From the availability of houses on the market, to competition from other buyers, to wanting custom features – there are many reasons you may be looking into building your own home.

But just how feasible is it for you to build your own home and stay within your budget? It might actually be more realistic than you thought.

Home Advisor collects and reports data on new home construction throughout the US. As of 2022, the average cost to build a custom home is $280,173. This compares to existing home sales, where the average price was $546,800 as of July.

There are several factors that contribute to how much it will cost you to build your own home, though. We will cover what goes into building a custom home, how you can budget for your own new construction, and where to get started on financing options.

Buying vs. Building

You might already know that you want to build your own home. Buying a new-construction home means that you’ll be the first one to live in it, and you won’t have to worry about maintenance issues that might have built up over time. If you’re buying in a new neighborhood or development, it also means you’ll get to experience the launch of an entirely new community.

For other buyers, you might be debating between buying a home on the market or purchasing a newly constructed one. There are certainly advantages to each, and your decision will most likely come down to how quickly you’re looking to be in your new home and if you find a house in the existing inventory that meets your needs and expectations.

Another factor that affects buying versus building is where you’re looking to become a homeowner. Some parts of the country, like the Northeast, have overall higher building costs than the South and Midwest, for example.

If you’re having trouble mapping out the pros and cons of your decision to buy or build a new home, you should connect with an experienced real estate agent in your area.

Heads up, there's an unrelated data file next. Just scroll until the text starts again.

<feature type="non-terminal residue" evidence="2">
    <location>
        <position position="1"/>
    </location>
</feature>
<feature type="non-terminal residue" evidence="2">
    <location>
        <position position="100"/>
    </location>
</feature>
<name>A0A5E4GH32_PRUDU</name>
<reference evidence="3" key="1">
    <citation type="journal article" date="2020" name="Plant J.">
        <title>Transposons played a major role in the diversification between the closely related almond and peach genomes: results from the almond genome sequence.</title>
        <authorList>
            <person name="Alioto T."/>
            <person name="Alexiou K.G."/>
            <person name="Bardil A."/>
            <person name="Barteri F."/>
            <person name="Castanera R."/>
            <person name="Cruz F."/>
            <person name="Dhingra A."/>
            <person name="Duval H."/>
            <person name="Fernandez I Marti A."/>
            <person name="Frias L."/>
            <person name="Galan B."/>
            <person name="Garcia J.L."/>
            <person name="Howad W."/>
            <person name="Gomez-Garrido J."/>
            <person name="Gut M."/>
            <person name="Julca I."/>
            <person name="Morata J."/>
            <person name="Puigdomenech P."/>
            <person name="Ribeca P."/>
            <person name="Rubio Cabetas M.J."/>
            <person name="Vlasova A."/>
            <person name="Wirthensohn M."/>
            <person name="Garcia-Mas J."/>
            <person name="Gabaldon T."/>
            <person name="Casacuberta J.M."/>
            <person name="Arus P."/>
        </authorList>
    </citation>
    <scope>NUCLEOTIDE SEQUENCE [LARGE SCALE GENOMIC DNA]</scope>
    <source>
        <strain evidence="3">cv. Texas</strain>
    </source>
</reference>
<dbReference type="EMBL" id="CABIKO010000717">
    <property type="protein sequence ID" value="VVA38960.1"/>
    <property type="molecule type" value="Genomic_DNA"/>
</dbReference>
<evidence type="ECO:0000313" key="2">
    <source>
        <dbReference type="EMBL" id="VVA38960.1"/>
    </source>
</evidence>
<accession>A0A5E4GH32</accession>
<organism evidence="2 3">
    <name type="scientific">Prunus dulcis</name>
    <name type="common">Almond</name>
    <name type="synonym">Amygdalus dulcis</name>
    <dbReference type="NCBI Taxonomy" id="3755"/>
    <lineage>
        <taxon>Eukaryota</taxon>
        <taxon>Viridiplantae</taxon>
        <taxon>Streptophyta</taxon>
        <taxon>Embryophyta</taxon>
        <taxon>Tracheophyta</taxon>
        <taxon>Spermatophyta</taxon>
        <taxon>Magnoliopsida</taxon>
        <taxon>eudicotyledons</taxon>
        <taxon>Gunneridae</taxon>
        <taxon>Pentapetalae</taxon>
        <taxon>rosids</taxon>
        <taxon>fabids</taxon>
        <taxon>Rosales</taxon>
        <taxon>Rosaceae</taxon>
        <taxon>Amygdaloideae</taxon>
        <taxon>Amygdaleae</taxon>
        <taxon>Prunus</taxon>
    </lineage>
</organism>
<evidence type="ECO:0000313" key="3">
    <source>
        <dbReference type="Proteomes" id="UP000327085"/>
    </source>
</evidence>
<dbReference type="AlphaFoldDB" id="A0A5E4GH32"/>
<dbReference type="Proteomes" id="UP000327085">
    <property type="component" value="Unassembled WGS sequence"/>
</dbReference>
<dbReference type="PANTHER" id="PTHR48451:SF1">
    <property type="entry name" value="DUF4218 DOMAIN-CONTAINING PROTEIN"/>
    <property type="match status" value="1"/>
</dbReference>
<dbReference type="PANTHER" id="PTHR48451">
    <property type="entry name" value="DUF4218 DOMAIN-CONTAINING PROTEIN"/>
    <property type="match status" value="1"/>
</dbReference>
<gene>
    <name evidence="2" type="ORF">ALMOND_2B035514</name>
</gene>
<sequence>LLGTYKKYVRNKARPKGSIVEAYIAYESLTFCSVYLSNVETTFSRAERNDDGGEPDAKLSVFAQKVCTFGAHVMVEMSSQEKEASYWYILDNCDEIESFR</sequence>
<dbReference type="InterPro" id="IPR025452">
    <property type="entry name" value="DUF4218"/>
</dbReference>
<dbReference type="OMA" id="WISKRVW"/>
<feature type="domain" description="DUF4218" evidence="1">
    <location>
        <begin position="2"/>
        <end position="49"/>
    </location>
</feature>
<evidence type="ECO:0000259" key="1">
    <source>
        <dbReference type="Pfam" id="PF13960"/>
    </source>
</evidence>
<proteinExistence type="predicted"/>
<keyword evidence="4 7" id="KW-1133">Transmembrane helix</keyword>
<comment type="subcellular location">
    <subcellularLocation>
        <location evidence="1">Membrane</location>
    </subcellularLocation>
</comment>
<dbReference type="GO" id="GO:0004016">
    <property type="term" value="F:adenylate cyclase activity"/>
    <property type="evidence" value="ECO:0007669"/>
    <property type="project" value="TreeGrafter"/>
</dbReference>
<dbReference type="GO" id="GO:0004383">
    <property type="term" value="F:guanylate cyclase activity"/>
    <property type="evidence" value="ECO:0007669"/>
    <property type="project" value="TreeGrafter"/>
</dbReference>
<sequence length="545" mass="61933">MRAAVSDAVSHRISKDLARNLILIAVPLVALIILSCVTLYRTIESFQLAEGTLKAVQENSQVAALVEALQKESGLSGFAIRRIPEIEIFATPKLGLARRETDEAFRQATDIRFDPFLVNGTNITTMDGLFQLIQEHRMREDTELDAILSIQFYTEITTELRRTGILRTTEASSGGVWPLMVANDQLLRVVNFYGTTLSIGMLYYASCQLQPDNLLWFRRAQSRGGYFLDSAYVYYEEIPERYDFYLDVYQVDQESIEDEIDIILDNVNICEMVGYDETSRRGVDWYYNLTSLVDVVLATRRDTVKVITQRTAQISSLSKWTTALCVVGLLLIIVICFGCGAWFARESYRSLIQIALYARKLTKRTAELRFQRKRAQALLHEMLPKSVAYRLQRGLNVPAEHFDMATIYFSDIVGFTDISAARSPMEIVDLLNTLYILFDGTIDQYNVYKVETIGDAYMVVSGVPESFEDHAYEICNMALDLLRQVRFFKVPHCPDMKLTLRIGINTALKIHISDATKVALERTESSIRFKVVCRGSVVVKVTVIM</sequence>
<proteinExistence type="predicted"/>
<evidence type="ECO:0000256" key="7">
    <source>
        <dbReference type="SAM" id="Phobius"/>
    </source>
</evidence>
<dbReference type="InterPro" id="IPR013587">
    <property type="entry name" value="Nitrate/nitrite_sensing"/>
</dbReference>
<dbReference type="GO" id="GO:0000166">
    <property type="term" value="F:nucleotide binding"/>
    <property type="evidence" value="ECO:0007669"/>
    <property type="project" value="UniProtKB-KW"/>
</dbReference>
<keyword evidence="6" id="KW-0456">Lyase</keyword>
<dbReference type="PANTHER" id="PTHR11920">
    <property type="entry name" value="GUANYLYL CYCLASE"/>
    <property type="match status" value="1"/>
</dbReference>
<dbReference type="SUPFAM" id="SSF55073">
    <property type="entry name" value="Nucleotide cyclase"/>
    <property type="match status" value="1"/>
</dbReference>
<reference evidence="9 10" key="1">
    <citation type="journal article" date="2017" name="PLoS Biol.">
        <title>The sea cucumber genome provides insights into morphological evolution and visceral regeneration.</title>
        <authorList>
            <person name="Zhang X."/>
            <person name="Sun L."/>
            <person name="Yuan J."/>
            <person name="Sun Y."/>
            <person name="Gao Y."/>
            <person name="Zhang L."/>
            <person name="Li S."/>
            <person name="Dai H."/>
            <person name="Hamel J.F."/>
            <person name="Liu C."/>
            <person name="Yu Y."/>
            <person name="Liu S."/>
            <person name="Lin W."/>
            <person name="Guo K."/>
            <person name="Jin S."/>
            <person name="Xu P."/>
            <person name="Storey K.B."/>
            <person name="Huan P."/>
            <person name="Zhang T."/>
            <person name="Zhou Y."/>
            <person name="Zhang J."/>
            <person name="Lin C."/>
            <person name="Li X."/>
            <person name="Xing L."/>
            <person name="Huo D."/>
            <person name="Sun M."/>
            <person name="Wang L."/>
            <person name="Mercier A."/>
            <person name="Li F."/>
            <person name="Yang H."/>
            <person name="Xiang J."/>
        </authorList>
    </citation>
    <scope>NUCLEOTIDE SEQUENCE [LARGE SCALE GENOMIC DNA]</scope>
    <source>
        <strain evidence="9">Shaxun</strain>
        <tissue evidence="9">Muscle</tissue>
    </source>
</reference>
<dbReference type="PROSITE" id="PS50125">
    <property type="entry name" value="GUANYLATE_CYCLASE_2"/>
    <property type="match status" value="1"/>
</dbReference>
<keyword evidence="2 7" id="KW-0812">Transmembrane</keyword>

What Goes into Building a Custom Home?

As you’re considering your new home budget and if you can afford to build your own custom home, it helps to understand the breakdown of the various costs associated with a new-construction home.

First up is buying and preparing the land for your new home. If you’re buying from a developer, this is going to be included in the purchase price. But, if you’re planning to find your own lot, this is an important cost to research and take into consideration.

Then there are the plans and permits. These costs will likely be included in the sales prices for new community developments. Otherwise, they can vary depending on how complicated the design of your new home is. Permit costs will also vary by location. You can get quotes for both of these from architects and contractors that bid on your job.

Next, you’ve got the foundation and framing. Your foundation will likely be a concrete slab and includes your crawl space or basement. Your team will then build up the walls and roof structure.

After that, your contractor will complete the plumbing, electrical wiring, and home exterior. This includes installing all of your major home systems and getting them connected.